Bornedal's sap is Jonas (Anders W. Berthelsen), a police crime scene photographer who lives with his wife and two children in some dead-soul Copenhagen high-rise that he can't afford and still smells of paint. It's a grim life, photographing dead people while his colleagues make self-consciously bad jokes and his midlife crisis churns in overdrive. But Bornedal -- after a stylized opening sequence that tosses out a trio of teaser scenes, including one showing Jonas bleeding to death in the rain -- doesn't do much with Jonas' ennui before throwing the other woman at him and cranking up the noir. It's a whopper of an entry, with Julia's car smashing into Jonas's, after which she slips into a coma and awakes with no memory to find Jonas saying that he's her lover Sebastian, whom her family had heard about but never met. In the first of several hard-to-swallow developments, Jonas is mistaken by Julia's family for Sebastian when he shows up at the hospital to check up on her, and he never corrects them -- he's got a fatale to fall for.
As fatales go, Julia (Rebecka Hemse) is top tier. Hemse presents her character as less the standard-issue sultry risk-vixen than a fragile and damaged soul, etched with an underlying tone of hauteur from her surprisingly upscale background. Her performance provides a deep well of mystery that the rest of the film's story draws heavily from, propping up some weaker plot elements. Even though it's hard to buy Jonas' instant transformation from family man into obsessed lover, Hemse's soulful, wounded-bird presence makes his interest at least plausible. Not hurting things is the fact that Julia's family is incredibly wealthy and quite taken with him; also, she doesn't mind making love to Jonas while still in her hospital bed.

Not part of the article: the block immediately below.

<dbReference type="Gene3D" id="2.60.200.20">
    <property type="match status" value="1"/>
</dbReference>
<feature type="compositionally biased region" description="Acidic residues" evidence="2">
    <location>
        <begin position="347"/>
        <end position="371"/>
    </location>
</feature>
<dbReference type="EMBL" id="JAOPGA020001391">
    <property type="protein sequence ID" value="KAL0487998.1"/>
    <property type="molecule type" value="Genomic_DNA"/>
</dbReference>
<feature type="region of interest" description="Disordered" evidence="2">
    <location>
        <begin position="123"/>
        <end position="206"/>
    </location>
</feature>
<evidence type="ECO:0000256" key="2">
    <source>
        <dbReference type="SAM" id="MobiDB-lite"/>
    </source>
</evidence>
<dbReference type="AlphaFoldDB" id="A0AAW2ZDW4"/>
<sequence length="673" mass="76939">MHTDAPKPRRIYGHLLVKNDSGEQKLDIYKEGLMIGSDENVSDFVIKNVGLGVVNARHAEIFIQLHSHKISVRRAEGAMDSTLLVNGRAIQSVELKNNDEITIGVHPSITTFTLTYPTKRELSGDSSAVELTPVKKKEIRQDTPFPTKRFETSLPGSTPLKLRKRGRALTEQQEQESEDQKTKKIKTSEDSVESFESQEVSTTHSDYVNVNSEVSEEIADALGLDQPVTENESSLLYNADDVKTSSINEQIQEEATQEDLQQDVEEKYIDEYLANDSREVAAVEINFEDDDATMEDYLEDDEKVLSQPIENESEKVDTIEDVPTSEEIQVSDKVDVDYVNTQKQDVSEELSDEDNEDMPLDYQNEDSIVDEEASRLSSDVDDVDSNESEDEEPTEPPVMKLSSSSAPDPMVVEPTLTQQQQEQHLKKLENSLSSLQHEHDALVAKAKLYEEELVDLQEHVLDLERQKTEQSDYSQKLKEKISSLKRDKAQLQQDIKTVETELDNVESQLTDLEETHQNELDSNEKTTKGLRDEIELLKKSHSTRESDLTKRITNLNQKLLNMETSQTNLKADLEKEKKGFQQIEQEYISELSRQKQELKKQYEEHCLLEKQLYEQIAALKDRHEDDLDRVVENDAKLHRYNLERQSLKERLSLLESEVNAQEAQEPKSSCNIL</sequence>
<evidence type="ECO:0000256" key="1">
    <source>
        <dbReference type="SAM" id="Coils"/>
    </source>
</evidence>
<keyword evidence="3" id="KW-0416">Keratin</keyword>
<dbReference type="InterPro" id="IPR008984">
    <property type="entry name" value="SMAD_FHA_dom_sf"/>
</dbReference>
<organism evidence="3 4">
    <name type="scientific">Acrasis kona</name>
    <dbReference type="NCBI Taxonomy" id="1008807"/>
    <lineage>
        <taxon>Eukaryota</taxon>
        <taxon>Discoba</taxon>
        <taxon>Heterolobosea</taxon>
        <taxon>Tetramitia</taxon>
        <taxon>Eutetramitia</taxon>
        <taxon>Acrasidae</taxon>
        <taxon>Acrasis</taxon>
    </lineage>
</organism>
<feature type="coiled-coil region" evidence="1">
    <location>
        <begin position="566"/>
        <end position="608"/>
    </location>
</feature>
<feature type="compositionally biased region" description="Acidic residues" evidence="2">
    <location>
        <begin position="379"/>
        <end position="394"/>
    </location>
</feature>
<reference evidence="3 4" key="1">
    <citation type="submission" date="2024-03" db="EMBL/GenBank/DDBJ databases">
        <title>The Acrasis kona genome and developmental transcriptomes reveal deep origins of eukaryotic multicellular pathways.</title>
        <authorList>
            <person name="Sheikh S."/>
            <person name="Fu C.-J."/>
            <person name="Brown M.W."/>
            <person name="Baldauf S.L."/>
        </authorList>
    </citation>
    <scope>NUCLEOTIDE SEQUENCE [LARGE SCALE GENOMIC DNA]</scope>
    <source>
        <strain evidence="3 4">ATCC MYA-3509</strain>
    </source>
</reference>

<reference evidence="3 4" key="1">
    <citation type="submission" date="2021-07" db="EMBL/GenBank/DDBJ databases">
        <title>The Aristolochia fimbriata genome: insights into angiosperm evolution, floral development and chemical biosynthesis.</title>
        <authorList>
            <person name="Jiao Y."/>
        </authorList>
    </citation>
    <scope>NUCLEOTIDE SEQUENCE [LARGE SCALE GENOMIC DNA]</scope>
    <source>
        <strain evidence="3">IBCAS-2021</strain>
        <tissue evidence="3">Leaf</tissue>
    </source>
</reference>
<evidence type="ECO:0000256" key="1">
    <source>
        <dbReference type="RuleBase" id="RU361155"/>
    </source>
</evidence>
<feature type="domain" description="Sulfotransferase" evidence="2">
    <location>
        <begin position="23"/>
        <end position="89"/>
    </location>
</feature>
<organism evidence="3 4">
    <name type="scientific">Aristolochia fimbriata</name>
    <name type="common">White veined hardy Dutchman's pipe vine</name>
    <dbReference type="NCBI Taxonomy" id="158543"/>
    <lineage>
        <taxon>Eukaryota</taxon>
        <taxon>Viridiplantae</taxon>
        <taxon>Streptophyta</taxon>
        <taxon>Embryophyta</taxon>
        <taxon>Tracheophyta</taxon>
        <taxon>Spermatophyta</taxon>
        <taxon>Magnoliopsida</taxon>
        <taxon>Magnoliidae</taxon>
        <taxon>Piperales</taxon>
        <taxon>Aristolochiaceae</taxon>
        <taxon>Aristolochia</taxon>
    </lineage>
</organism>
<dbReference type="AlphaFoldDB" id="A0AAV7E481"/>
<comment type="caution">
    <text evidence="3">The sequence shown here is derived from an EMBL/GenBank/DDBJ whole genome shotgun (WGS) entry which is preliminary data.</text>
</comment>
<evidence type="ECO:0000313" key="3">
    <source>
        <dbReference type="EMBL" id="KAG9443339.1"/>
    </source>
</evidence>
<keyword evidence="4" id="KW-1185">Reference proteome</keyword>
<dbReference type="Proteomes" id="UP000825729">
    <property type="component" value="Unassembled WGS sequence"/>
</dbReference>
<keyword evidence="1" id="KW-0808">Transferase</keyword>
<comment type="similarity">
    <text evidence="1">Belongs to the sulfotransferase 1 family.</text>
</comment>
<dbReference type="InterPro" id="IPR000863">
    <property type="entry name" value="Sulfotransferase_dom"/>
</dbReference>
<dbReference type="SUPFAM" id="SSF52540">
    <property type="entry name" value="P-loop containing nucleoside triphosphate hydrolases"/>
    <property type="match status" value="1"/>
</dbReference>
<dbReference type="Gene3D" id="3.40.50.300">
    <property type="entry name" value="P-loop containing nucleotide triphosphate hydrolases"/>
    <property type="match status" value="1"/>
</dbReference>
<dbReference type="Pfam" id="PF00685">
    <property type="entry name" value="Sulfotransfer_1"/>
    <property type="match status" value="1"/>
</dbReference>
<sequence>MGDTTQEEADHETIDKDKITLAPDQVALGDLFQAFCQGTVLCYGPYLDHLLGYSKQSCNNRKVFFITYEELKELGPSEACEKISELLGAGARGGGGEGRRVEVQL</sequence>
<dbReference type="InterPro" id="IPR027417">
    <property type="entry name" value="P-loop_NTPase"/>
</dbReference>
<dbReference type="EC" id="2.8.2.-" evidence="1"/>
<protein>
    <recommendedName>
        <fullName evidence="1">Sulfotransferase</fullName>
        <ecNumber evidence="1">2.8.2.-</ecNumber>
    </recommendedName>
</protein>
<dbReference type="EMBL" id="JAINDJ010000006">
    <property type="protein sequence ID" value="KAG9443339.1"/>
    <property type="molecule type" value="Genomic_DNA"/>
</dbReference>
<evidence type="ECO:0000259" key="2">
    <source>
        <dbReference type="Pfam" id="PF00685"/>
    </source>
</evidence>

Since Jonas is a sap, of course, he neglects to care about a few things. Like the real (and apparently much more butch) Sebastian, shot dead in Hanoi where Julia may have been working as a drug mule. Like Jonas' wife (wonderfully played by Charlotte Fich) and children. Like the fellow in the wheelchair and the bandaged face hanging around the hospital and staring at him from a distance. If the script had set up a more desperate pre-Julia situation for Jonas to flee from, instead of just a garden-variety midlife crisis, then his illogic rush into oblivion would have made more sense. But by the time Jonas has become thoroughly enmeshed in Julia's life, hoping the whole time that she never regains her memory and realizes that he's not Sebastian, the film has turned into more of a waiting game to see exactly how Jonas will get his comeuppance.
With all its knowing nods towards genre conventions, solid performances, and chilly air of Danish gloom, Just Another Love Story could have been a perfectly fine B-grade thriller, but Bornedal overestimates his cleverness, and after a time his little plot stingers become so perfunctory as to be distracting instead of adrenaline-ratcheting. More Billy Wilder and less David Fincher might have helped.
Aka Kærlighed på film.
Love on the rocks?
Run time: 100 mins
In Theaters: Friday 24th August 2007
Distributed by: Revolver Entertainment
Production compaines: Thura Film
Contactmusic.com: 2.5 / 5
Rotten Tomatoes: 72%
Fresh: 31 Rotten: 12
IMDB: 7.3 / 10
Director: Ole Bornedal
Producer: Michael Obel
Screenwriter: Ole Bornedal
Starring: Anders W. Berthelsen as Jonas, Rebecka Hemse as Julia, Nikolaj Lie Kaas as Sebastian, Charlotte Fich as Mette, Dejan Čukić as Frank, Ewa Fröling as Mrs. Castlund, Bent Mejding as Mr. Castlund, Josephine Raahauge as Monica Castlund, Timm Vladimir as Magnus Castlund, Ditte Hansen as Kirsten, Fanny Bornedal as Clara, Daniel Stampe as Frederik, Jannie Faurschou as Dr. Irma, Karin Jagd as Nurse, Niels Anders Thorn as Dr. Henriques
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